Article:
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THE HYMN.

I.

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It was the winter wild,

While the Heaven-born child
All meanly wrapped in the rude manger lies;

Nature, in awe to Him,

Had doffed her gaudy trim,
With her great Master so to sympathize :
It was no season then for her
To wanton with the sun, her lusty paramour.

II.

Only with speeches fair

She woos the gentle air
To hide her guilty front with innocent snow,

And on her naked shame,

Pollute with sinful blame,
The saintly veil of maiden white to throw;
Confounded, that her Maker's eyes
Should look so near upon her foul deformities.

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III.

But He, her fears to cease,

Sent down the meek-eyed Peace:
She, crowned with olive green, came softly sliding

Down through the turning sphere,

His ready harbinger,
With turtle wing the amorous clouds dividing;
And, waving wide her myrtle wand,
She strikes a universal peace through sea and land.

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IV.

No war, or battle's sound,

Was heard the world around;
The idle spear and shield were high up hung ;

The hooked chariot stood,

Unstained with hostile blood;
The trumpet spake not to the armed throng ;
And kings sat still with awful eye,
As if they surely knew their sovereign Lord was by.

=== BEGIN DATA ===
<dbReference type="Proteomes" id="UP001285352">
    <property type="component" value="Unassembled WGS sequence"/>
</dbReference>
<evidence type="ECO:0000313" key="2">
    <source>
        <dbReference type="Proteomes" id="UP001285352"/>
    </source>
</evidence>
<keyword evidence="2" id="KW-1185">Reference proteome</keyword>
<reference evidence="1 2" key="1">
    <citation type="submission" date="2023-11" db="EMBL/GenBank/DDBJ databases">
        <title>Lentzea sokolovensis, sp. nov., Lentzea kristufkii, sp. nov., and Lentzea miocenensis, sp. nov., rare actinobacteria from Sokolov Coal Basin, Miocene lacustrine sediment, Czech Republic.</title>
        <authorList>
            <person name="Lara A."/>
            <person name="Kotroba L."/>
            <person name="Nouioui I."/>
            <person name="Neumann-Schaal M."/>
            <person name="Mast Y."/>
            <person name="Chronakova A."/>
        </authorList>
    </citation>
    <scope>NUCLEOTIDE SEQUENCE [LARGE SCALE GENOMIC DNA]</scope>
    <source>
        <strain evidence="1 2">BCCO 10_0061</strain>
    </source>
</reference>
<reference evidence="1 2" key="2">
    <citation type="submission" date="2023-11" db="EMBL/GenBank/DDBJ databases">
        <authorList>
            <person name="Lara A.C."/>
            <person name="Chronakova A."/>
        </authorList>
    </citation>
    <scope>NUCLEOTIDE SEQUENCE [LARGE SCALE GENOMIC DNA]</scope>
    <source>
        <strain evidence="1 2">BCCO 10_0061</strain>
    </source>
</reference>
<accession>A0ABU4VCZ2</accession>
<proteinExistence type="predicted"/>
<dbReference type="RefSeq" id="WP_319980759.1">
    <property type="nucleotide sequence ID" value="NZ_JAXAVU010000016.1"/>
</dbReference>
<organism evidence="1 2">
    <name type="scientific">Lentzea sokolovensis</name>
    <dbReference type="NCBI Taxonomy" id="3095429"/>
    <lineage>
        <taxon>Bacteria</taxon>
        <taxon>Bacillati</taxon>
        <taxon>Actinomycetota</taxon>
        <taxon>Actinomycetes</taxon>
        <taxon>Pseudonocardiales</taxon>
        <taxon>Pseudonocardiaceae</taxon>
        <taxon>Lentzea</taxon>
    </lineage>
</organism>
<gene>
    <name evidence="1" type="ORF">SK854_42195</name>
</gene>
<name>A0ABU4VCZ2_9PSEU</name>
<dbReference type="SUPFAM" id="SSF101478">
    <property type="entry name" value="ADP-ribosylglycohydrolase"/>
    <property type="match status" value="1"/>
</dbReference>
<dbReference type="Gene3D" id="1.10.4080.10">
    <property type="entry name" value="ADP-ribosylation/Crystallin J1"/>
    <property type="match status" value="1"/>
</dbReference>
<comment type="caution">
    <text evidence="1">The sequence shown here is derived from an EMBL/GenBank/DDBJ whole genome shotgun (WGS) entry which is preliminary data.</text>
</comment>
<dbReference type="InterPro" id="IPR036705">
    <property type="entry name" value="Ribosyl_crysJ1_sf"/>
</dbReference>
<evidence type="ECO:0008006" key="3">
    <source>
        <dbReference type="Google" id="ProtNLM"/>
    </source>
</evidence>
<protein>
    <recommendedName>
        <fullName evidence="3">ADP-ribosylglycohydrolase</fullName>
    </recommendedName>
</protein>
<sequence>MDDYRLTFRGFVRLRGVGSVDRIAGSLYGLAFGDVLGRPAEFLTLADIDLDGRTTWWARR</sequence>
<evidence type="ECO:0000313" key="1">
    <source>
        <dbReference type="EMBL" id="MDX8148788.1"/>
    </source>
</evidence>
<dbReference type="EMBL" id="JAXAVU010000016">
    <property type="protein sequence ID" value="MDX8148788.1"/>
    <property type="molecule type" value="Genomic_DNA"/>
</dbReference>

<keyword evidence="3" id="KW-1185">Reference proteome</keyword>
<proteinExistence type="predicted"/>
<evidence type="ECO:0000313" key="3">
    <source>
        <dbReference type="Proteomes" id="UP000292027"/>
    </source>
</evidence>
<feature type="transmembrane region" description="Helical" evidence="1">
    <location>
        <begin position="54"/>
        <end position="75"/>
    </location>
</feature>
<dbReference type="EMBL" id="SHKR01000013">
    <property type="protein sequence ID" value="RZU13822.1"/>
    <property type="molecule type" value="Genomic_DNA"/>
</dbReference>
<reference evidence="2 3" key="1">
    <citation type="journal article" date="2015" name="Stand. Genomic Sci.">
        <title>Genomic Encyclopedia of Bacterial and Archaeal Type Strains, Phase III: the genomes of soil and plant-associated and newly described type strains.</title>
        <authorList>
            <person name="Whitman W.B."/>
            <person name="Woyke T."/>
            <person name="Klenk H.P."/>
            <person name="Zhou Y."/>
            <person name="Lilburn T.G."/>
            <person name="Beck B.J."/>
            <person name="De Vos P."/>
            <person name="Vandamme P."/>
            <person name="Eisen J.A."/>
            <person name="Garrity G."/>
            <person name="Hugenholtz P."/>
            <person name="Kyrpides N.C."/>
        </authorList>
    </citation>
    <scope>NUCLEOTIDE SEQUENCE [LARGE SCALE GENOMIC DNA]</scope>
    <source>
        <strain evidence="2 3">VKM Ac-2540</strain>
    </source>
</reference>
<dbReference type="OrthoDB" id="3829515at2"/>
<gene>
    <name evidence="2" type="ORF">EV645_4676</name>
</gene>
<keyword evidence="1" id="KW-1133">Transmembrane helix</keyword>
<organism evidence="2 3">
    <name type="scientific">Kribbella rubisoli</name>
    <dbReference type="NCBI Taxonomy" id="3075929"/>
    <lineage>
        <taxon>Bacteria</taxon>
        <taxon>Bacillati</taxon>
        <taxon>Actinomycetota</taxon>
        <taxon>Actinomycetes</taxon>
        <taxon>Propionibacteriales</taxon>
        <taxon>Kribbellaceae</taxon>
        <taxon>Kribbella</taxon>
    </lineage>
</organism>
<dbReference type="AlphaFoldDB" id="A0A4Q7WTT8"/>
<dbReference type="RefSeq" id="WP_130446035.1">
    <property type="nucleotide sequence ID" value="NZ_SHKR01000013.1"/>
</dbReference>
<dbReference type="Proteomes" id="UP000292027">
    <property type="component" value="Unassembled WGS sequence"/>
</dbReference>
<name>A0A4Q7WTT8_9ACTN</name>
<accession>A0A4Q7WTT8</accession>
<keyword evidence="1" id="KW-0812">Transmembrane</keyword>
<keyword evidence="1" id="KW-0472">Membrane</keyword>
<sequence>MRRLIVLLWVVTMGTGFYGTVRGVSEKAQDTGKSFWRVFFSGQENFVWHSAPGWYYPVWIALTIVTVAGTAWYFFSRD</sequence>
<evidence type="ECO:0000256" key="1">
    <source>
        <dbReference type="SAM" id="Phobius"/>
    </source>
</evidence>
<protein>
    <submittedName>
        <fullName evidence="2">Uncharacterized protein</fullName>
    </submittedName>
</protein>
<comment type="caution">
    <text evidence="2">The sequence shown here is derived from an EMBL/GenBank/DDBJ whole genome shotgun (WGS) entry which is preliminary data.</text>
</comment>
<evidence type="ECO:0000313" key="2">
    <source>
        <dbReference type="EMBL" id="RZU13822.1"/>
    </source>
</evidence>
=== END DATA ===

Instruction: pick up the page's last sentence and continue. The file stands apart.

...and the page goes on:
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V.

But peaceful was the night

Wherein the Prince of Light
His reign of peace upon the earth began.

The winds, with wonder whist,

Smoothly the waters kissed,
Whispering new joys to the mild Ocean,
Who now hath quite forgot to rave,
While birds of calm sit brooding on the charmed wave.

VI.

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The stars, with deep amaze,

Stand fixed in steadfast gaze,
Bending one way their precious influence,

And will not take their flight,

For all the morning light,
Or Lucifer that often warned them thence;
But in their glimmering orbs did glow,
Until their Lord Himself bespake, and bid them go.

VII.

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And, though the shady gloom

Had given day her room,
The sun himself withheld his wonted speed,

And hid his head for shame,

As his inferior flame
The new-enlightened world no more should need :
He saw a greater Sun appear
Than his bright throne or burning axletree could bear.

VIII.

The shepherds on the lawn,
Or ere the point of dawn,

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